Vanuatu owes its culturally diverse population to multiple incursions and sporadic immigrations by Melanesians and Polynesians for 4,000 years. The earliest archaeological evidence found on the islands date back to 2,000 B.C. which leads scholars to believe that that’s when early settlers first set foot in Vanuatu.
The island nation received its first European visitor in the person of Portuguese explorer Pedro Fernández de Quirós in 1605 when he believed Vanuatu to be part of Terra Australis. He was followed by French navigator Louis-Antoine de Bouganville in 1768.
It was in the 18th century when Europeans began settling in the islands after James Cook mapped and named the islands New Hebrides. Western impact on the small island nation would not be apparent until the 1860s when thousands of ni-Vanuatu men and women, who had previously served on plantations in Fiji, New Caledonia, and Queensland, began returning to their homes. Perhaps unconsciously adopting the ideals observed in the nearby lands, many have established new forms of political structures within their communities.
During the 1860s, communities were formed around Protestant missions. To protect the interests and safety of the British missionaries, the British and French governments soon formed a rudimentary government body with a Joint Naval Commission in 1887. In 1906 this political control was replaced by an Anglo-French condominium. Under this condominium, resident commissioners were responsible for their own nationals, and they jointly ruled over the indigenous people. This rule ran mostly unopposed by the locals as such political structures meant little to them when their primary contact with European culture was still with missionaries and planters.
This all changed during the Second World War, as the archipelago began to experience a political power struggle of its own as a movement known as the Jon (or John) Frum Cargo Cult on Tanna became a significant anti-European political movement. Tensions arose from land ownership concerns. At that time, more than one-third of the New Hebrides was owned by foreigners.
It wasn’t until 1977 when independence was reached in a conference in Paris and was attended by representatives from Great Britain, France, and New Hebrides. Elections occurred and a new constitution was drawn up in 1979. In mid-1980, there was an unsuccessful attempt to exclude the island of Espiritu Santo from the rest of the group and establish it as an independent nation. Despite this little episode which threatened the unity of the islands, the New Hebrides became the Republic of Vanuatu, an independent within the Commonwealth, on July 30, 1980. To further solidify its independence from European rule, Vanuatu entered into a defense pact with Papua New Guinea on July 1980 which effectively negated the need for British and French forces to defend the islands.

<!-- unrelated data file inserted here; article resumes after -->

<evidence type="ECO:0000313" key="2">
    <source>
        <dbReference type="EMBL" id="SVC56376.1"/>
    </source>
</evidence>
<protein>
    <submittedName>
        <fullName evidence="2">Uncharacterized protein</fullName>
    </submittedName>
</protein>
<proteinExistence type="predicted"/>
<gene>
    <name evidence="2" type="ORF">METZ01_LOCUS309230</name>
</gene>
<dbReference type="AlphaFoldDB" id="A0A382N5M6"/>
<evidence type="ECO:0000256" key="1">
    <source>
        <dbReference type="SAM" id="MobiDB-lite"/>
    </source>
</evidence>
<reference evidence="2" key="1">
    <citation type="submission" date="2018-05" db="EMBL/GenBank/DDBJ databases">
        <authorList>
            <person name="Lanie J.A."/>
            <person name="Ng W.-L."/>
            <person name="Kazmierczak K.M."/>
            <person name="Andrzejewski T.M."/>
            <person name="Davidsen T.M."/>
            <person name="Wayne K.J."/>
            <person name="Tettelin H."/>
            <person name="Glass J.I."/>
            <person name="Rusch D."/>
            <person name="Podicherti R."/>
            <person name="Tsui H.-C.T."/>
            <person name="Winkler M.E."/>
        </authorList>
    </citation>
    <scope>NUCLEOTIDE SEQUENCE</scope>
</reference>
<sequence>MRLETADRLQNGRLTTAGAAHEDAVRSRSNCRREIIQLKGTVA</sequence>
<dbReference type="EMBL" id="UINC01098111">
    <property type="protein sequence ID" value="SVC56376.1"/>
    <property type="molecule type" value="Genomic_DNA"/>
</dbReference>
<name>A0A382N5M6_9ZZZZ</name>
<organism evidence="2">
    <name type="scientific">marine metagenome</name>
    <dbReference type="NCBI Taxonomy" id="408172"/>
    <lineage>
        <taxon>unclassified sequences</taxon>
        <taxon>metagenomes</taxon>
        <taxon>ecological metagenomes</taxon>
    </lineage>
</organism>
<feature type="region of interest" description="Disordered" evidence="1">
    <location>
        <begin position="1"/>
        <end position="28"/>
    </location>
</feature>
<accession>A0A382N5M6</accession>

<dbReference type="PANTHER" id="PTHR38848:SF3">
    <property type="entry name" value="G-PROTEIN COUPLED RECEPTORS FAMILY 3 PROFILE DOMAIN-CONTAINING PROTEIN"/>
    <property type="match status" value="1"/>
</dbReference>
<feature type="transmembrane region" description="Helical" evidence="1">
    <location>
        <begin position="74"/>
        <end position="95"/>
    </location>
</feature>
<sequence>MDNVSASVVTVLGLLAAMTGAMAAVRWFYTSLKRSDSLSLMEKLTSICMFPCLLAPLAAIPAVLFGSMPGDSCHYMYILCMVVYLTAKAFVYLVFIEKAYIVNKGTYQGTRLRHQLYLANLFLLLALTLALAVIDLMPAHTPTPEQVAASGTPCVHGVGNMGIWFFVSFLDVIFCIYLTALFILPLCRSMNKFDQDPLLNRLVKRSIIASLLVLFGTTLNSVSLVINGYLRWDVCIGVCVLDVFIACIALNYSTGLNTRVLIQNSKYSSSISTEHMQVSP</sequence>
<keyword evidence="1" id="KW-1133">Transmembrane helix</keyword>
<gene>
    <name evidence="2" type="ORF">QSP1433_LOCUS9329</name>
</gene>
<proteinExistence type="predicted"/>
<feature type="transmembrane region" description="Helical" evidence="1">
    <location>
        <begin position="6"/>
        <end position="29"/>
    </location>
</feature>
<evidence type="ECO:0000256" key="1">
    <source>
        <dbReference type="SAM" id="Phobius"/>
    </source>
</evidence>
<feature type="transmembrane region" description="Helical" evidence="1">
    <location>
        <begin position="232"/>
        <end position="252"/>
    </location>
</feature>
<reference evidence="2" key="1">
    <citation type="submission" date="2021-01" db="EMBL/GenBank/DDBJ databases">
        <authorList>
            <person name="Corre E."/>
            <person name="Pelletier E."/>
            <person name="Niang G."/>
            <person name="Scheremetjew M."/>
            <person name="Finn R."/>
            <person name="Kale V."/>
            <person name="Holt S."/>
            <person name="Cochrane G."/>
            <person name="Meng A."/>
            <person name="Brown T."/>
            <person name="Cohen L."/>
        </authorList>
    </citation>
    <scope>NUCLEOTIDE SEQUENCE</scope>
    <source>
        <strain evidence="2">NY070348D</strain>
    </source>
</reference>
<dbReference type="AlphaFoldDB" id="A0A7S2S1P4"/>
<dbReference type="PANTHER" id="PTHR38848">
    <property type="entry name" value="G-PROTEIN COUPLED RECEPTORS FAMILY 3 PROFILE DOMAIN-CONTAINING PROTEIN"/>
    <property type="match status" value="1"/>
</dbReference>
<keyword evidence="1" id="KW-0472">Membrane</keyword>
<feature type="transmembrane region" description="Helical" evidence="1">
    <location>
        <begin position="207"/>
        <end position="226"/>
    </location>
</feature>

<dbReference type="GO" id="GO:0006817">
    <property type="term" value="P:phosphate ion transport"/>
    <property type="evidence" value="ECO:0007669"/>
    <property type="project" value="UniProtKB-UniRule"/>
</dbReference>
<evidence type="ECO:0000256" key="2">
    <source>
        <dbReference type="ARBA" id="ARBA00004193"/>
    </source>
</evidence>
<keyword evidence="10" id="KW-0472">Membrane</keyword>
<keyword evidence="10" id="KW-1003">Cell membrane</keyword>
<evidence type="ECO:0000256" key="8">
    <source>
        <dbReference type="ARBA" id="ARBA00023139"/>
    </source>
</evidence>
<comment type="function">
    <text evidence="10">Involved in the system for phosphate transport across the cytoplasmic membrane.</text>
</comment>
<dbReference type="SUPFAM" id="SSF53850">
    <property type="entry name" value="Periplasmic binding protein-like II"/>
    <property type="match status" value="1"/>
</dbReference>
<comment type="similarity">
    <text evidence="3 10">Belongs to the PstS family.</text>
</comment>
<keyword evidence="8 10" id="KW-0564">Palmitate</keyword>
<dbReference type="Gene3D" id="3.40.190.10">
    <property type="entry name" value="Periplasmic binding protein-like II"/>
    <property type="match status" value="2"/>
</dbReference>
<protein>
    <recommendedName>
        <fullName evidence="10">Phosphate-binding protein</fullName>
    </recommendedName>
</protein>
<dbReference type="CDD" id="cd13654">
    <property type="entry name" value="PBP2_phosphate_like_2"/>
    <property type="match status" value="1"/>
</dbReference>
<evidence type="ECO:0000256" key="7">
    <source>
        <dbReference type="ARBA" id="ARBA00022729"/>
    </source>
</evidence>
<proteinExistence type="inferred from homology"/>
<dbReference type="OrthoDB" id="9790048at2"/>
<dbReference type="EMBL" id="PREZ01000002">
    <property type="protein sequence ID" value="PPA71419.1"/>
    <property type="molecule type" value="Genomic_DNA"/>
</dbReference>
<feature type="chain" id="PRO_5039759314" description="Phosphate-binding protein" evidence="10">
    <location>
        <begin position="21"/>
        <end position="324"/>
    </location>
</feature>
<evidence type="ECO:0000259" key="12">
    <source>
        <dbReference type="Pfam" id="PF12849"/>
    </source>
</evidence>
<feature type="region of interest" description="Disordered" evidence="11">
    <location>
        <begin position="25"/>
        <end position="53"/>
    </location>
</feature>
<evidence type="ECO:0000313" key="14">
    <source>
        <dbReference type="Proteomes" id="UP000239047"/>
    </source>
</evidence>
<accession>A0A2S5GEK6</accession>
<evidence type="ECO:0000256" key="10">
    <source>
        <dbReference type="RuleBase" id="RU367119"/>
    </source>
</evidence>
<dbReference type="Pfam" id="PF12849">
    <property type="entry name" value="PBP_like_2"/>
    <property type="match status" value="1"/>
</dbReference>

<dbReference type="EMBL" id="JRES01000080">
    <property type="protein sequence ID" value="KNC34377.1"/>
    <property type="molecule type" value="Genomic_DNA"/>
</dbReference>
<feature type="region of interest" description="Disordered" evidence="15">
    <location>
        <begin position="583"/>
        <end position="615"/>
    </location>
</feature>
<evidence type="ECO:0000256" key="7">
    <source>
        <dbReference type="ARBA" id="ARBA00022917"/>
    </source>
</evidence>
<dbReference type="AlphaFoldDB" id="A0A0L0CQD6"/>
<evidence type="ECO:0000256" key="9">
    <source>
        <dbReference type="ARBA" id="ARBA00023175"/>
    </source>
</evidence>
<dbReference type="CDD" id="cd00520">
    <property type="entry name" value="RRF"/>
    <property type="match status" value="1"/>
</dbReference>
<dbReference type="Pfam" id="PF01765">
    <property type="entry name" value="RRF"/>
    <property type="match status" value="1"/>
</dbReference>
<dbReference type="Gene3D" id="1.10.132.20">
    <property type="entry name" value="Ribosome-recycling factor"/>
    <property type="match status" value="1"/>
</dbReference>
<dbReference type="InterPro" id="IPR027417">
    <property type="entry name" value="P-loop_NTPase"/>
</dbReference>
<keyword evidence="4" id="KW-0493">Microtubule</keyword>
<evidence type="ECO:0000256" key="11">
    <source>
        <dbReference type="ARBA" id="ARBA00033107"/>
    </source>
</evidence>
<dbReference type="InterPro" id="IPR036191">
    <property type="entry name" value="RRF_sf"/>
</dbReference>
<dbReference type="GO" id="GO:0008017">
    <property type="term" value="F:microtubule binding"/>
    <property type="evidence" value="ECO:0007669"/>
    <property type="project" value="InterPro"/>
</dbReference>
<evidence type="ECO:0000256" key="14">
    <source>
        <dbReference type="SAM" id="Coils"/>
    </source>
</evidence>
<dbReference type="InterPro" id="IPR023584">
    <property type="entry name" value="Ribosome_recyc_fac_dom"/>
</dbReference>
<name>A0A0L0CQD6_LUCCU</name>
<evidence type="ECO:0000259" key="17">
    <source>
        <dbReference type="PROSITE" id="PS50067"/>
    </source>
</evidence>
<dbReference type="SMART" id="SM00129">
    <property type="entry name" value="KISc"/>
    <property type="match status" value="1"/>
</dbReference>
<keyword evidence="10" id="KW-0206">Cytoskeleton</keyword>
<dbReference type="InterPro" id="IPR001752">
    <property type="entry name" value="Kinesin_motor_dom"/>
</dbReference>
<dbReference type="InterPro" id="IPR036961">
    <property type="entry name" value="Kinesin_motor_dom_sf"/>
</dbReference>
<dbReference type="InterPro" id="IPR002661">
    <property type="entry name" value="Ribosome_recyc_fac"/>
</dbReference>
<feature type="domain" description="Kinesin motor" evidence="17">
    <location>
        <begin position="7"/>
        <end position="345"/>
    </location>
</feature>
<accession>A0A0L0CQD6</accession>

Despite having almost 3 centuries of European occupation, and having no written record of their history, the ni-Vanuatu were able to preserve most of their art in the forms of ritual celebrations, social life in villages, body decorations, tattoos, elaborate masks, hats, and carvings. The locals keep to their traditions to this very day, and even maintain them as an integral part of modern life.
Of their noteworthy ceremonies, the Naghol (known in today’s culture as Land Diving, the precursor to modern bungee jumping) still attracts tourists to witness this thrilling ritual. Legend has it that the original Naghol jumper was a woman who wanted to escape her abusive husband. She led him to believe that she climbed up a tree and jumped. He then followed and plunged to his death, not knowing that his wife secured her ankles to the tree with vines and was perfectly safe. Now the ritual is a rite of passage for the tribe’s males to complete the transformation from boy to man.
Get a chance to experience and explore this culturally exciting island nation and see for yourself how the time seems to stand still in Vanuatu despite the fast paced changes occurring outside its borders.